It’s Time For Girls (To) Go Digital!
The program is designed to empower girls to participate in computer science and technology activities.
“Girls want to make the world a better place. If they learn about technology, they can make it a better place,” says Rachel Ramsay, director of Girls Go Digital!
Girls Go Digital! provides opportunities for girls to learn more about computers, programming, technology and design. The program includes events, workshops and camps with projects created by girls for girls.
Ramsay created the Girls Go Digital! program while pursuing her MFA at Dixie State University. While preparing her thesis, she studied the gender gap in computer science. “We have a problem in western culture,” Ramsay says. “We push boys to do hard things, but accommodate to the skills girls already have.” Ramsay explains that there’s a cultural perception that boys are better with mechanical work, when in reality girls are just as capable. Ramsay decided she wanted to create a learning environment that could begin addressing that problem.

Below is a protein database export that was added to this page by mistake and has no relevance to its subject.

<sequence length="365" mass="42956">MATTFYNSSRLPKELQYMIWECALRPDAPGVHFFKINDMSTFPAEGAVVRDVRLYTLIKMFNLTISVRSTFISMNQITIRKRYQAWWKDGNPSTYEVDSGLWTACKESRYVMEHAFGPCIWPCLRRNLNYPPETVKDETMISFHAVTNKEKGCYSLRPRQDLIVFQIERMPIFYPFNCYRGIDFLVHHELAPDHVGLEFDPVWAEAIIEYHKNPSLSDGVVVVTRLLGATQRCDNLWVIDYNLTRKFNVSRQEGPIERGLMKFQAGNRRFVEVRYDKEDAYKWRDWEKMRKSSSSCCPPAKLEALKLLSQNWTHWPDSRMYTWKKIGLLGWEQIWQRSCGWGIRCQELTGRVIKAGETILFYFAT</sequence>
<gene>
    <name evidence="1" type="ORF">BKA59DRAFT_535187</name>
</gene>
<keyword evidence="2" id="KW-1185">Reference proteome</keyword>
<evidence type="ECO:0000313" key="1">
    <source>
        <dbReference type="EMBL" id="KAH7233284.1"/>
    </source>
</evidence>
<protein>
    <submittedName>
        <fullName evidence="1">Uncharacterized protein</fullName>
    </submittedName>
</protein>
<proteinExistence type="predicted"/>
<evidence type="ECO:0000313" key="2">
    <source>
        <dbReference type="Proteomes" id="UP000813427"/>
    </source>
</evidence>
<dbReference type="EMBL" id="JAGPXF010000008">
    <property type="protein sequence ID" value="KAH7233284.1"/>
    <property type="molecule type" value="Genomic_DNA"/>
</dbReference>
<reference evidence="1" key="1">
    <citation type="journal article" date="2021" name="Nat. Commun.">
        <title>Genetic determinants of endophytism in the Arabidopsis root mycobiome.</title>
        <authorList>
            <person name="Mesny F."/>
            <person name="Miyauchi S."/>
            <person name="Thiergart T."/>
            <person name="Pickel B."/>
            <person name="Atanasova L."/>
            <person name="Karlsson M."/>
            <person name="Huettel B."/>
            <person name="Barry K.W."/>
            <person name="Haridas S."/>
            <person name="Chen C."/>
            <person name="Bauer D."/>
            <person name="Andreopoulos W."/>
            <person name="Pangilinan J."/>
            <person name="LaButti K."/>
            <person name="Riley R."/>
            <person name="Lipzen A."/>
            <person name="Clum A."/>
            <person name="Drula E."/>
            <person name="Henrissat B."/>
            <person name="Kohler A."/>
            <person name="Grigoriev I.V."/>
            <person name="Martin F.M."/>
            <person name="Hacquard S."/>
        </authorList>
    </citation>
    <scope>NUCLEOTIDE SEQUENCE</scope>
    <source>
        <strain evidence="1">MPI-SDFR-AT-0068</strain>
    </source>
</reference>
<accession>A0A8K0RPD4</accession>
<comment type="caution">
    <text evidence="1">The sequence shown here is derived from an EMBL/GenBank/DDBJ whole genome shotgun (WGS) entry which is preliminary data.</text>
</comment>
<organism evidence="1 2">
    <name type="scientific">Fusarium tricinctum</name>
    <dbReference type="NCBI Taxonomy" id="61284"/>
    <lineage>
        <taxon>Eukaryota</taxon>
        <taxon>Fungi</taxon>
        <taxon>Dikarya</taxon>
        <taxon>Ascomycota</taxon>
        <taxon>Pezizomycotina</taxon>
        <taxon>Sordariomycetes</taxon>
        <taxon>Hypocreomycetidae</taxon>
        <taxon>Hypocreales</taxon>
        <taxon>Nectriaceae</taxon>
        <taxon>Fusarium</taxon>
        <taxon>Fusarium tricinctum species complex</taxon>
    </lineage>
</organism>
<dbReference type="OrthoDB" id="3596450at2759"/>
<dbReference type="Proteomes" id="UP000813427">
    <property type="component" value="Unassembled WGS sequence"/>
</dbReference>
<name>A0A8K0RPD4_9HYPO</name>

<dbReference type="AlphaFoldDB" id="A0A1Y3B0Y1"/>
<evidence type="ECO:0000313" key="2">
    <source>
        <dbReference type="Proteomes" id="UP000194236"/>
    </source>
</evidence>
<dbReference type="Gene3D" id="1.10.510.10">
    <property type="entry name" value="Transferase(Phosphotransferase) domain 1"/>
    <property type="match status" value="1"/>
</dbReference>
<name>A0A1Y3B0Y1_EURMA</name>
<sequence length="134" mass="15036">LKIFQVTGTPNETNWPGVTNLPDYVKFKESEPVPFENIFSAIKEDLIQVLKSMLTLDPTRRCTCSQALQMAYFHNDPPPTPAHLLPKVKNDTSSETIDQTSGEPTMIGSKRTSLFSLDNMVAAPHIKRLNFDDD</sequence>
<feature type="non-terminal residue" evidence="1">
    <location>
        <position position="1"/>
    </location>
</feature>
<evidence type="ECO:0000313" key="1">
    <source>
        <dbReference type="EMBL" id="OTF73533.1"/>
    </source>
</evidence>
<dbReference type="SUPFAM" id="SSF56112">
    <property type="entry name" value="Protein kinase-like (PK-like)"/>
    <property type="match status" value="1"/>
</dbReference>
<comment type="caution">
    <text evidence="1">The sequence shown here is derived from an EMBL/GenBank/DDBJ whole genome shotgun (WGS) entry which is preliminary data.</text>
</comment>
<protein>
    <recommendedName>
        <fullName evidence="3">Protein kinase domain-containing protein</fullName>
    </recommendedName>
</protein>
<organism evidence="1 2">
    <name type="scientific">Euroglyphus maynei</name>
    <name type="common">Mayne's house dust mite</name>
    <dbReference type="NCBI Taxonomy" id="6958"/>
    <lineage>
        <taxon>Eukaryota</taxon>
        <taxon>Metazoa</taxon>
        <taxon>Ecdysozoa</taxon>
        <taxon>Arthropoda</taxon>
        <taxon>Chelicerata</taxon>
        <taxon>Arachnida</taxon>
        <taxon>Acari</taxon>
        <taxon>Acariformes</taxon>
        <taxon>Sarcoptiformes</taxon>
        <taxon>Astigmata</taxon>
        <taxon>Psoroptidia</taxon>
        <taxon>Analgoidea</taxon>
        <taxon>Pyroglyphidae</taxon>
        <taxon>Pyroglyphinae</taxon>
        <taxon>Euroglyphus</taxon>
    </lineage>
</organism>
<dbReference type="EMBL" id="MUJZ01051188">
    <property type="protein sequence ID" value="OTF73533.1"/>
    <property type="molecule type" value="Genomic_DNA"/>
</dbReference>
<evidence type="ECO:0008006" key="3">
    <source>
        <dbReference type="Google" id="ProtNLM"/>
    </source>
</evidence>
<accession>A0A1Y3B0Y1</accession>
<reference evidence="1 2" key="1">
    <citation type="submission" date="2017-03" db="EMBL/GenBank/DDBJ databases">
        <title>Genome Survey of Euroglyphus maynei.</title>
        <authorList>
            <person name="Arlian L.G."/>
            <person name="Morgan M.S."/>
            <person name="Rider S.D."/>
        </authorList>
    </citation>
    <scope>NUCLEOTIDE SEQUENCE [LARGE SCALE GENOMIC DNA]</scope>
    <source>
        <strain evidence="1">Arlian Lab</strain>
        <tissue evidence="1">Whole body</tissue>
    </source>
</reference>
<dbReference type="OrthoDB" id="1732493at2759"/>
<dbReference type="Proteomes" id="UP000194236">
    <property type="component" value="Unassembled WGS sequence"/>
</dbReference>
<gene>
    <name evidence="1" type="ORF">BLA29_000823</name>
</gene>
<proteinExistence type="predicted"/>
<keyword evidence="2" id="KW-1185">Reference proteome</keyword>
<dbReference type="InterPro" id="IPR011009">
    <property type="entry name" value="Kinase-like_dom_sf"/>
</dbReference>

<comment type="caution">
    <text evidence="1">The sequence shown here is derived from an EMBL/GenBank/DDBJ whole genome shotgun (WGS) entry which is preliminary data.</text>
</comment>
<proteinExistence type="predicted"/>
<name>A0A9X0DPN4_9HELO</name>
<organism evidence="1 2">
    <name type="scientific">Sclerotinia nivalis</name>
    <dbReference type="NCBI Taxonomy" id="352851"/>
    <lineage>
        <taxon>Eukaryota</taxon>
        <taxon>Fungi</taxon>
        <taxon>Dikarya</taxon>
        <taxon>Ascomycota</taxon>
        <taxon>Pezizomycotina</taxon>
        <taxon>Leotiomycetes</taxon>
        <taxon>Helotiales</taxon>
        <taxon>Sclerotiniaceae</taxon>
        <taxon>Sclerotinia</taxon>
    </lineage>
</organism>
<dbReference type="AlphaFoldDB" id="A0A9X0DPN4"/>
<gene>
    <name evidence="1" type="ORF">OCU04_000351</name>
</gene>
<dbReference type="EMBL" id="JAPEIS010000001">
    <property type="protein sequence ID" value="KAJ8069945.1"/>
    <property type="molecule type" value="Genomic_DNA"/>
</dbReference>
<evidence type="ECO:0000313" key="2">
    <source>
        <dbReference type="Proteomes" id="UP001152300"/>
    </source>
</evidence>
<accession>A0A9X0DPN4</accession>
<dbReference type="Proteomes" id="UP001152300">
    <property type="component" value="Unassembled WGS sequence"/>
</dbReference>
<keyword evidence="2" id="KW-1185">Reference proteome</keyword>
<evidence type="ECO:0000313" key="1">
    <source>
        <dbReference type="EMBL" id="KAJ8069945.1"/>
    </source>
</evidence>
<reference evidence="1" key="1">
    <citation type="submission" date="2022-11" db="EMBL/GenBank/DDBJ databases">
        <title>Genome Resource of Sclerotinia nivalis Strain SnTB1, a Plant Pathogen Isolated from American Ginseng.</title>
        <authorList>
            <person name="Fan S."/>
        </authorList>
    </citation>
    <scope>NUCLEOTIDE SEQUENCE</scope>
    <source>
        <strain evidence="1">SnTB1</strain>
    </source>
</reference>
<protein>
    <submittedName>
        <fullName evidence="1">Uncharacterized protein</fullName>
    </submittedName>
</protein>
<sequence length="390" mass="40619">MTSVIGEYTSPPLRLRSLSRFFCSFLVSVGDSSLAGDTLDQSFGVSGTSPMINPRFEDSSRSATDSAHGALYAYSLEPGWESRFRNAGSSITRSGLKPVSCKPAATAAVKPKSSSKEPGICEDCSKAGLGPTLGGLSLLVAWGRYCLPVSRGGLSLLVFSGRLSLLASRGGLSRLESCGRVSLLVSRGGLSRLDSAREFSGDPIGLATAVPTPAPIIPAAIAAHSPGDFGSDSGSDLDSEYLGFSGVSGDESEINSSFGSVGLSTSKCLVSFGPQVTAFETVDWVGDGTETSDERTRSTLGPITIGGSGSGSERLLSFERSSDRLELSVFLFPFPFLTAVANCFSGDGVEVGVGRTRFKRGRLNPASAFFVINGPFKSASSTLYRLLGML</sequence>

“The program is designed to empower girls to participate in computer science and technology activities,” Ramsay says. The program has grown from 6 participants in 2013 to 143 girls this summer. “I think people are hungry for tech education for their children,” Ramsay says, then explains how excited many parents have been to see how engaged their daughters are in the program. One father was pleasantly surprised to discover that his daughter, after attending camp, had set up a text base on her personal computer on which she could complete programming projects.
“This is really about the individual girl,” Ramsay says, explaining that if 500 girls attend a Girls Go Digital! camp this summer and at least one leaves thinking she is capable of a STEM career, that’s all that matters. To help girls understand just how capable they really are, Ramsay has recruited female instructors whose occupations range from finance to education. “We’re showing [these girls] that there are smart, strong, and capable women who can mentor them,” Ramsay says.
Ramsay credits much of the program’s success to Dixie, saying that without their support and generosity Girls Go Digital! would not be where it is today. To continue growing, however, the program needs support from the tech community and beyond. Some companies and groups — such as Instructure — are sponsoring girls by covering their camp fees and Ramsay is looking for more sponsors to do the same.
“Any time you have a chance, support women in tech,” Ramsay implores, and urges all of us to support the institutions that are supporting the Girls Go Digital! Program.